Depending on whether the parties are able to reach an agreement, a new round of negotiations this week could determine the future of the transit strike.
After 12 days of official strike action, Unifor — the union that represents more than 5,000 bus, SeaBus and maintenance workers, and their employer Coast Mountain Bus Company (CMBC) — a TransLink subsidiary, will return to the bargaining table.
TransLink had been calling on Unifor to return to negotiations, which the union broke off earlier in October. So far the union’s job action has included an overtime ban for maintenance workers, while operators have also been working without wearing their uniforms.
The strike action has mainly impacted SeaBus sailings, with 14 cancellations on Monday, November 11 alone. TransLink also noted that job action resulted in a decrease in frequency for the number 25 bus.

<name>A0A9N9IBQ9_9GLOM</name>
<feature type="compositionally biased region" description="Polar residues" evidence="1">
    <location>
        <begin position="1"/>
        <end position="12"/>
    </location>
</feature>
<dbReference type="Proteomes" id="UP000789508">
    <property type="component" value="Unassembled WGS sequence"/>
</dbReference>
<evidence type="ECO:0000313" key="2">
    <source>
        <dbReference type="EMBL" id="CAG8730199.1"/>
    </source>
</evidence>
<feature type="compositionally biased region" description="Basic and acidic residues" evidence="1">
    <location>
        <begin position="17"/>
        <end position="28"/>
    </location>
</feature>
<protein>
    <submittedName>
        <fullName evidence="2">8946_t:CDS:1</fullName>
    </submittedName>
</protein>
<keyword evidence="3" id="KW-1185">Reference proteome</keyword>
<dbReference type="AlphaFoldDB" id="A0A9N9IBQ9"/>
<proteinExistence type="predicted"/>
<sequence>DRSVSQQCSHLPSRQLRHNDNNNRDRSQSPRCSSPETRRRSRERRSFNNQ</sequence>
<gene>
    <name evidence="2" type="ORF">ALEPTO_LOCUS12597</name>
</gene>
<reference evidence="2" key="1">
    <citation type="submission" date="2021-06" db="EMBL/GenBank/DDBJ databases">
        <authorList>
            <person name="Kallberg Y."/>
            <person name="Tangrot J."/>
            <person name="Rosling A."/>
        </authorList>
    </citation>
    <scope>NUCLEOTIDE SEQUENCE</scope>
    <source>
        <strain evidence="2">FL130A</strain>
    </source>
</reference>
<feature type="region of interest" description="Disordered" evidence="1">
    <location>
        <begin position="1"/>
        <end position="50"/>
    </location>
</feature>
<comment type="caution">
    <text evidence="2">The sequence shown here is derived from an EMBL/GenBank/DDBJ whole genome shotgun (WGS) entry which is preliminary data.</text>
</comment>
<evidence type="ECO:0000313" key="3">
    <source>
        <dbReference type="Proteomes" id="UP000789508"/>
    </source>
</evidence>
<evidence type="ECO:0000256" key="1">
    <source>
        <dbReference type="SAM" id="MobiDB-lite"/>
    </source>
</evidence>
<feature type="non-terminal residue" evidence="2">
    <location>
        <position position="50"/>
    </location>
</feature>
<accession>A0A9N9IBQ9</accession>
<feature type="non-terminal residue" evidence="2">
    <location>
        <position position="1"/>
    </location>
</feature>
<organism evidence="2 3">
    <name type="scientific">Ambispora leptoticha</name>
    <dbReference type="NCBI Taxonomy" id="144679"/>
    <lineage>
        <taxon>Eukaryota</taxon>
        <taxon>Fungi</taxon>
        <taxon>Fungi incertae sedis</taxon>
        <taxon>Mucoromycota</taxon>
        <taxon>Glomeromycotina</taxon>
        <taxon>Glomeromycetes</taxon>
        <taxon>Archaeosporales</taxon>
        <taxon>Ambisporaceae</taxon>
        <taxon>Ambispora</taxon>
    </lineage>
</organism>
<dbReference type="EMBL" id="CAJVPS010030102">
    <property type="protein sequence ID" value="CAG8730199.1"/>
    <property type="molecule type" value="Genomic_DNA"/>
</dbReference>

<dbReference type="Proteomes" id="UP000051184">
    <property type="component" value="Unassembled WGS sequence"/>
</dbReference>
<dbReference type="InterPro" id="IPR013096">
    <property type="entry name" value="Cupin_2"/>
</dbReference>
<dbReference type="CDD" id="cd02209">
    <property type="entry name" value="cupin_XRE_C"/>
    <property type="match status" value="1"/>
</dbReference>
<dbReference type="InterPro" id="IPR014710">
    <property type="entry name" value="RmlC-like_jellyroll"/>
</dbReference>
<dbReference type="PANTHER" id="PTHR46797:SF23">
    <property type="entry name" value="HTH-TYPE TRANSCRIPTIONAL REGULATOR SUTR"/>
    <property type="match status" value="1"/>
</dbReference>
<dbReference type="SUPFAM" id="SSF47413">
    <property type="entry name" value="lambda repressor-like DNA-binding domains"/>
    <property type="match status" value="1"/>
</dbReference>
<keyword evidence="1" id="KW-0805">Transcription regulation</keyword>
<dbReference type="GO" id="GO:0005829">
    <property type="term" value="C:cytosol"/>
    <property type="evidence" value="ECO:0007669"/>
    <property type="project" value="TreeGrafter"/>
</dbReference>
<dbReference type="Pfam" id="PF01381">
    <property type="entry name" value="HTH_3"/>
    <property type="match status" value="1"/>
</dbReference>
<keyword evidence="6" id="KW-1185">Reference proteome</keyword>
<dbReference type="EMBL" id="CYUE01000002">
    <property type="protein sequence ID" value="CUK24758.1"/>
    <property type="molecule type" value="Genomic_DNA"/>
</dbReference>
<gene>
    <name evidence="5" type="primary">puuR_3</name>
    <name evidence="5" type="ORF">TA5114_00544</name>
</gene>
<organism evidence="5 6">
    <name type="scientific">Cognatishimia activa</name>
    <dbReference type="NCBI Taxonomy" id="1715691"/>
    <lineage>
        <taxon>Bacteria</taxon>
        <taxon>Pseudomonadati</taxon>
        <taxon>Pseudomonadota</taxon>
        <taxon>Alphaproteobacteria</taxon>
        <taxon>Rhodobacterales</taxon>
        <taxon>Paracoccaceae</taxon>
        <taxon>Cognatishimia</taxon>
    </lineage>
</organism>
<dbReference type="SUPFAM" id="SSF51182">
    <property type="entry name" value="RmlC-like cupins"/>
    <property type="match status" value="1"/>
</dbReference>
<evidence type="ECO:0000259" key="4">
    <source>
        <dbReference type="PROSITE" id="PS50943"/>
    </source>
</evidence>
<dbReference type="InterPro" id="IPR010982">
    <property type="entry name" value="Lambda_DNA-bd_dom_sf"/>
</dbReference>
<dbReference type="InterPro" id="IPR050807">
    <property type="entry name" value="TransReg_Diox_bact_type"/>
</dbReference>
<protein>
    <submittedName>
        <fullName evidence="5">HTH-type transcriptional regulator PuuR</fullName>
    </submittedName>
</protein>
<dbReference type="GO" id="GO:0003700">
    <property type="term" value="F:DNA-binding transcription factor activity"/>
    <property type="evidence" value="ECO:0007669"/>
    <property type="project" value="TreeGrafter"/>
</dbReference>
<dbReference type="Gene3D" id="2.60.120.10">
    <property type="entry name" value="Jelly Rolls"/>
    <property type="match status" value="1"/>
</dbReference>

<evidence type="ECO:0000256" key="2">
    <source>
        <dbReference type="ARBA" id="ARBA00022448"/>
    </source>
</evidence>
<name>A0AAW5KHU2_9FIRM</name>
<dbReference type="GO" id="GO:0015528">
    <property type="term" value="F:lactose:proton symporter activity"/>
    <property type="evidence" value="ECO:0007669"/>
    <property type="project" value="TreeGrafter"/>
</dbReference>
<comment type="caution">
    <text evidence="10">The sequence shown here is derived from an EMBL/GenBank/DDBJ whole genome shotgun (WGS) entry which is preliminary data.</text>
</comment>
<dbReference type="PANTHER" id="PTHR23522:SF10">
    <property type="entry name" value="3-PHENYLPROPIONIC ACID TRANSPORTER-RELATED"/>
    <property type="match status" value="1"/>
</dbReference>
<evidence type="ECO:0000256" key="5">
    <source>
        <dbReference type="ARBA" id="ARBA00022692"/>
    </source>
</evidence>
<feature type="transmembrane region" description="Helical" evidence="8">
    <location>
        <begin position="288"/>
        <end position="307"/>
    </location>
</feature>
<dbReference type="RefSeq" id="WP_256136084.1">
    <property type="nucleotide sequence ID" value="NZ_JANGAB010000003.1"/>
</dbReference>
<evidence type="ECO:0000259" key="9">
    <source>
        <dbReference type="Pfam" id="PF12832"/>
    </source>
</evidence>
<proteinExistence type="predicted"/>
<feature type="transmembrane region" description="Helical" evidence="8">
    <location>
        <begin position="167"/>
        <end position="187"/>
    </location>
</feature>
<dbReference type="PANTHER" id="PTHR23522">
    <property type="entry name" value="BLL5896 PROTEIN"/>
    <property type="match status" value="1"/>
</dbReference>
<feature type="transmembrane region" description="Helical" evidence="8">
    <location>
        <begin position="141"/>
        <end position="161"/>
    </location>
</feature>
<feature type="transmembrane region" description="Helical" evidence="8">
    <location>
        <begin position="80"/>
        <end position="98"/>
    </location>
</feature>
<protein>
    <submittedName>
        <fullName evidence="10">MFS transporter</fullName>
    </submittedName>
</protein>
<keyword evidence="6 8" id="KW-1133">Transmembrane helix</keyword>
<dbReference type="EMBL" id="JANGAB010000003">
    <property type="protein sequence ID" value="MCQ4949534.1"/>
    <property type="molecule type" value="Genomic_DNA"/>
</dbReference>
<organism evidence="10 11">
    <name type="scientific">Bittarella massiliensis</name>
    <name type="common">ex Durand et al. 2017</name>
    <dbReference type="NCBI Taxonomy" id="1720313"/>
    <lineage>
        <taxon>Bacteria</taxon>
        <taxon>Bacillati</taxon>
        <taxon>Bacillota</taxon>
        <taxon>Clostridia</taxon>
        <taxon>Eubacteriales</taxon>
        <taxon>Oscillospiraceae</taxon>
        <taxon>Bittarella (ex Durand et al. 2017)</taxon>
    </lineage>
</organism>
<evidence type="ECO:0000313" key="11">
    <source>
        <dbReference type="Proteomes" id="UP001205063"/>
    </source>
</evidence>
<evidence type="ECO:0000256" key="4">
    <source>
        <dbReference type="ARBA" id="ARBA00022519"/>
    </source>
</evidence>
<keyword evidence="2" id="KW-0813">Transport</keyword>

While the parties have agreed to return to negotiations, Unifor stated in a media release that inaction from CMBC could lead to further job action by the end of the week in the form of more overtime bans.
“We are prepared to work very hard to reach a fair agreement and sincerely hope the company is not playing games when it asks us to return to the table,” said Gavin McGarrigle, Unifor western regional director, in the release.
In an official statement, CMBC President Michael McDaniel said CMBC plans to bargain in good faith.
“We are encouraged by this development and look forward to reaching an agreement which works for all parties involved,” said McDaniel.
Meanwhile, UBC has been posting updates on its website advising students, staff and faculty to plan for a possibly longer commute than usual.
This is a breaking story and will be updated if more information is released.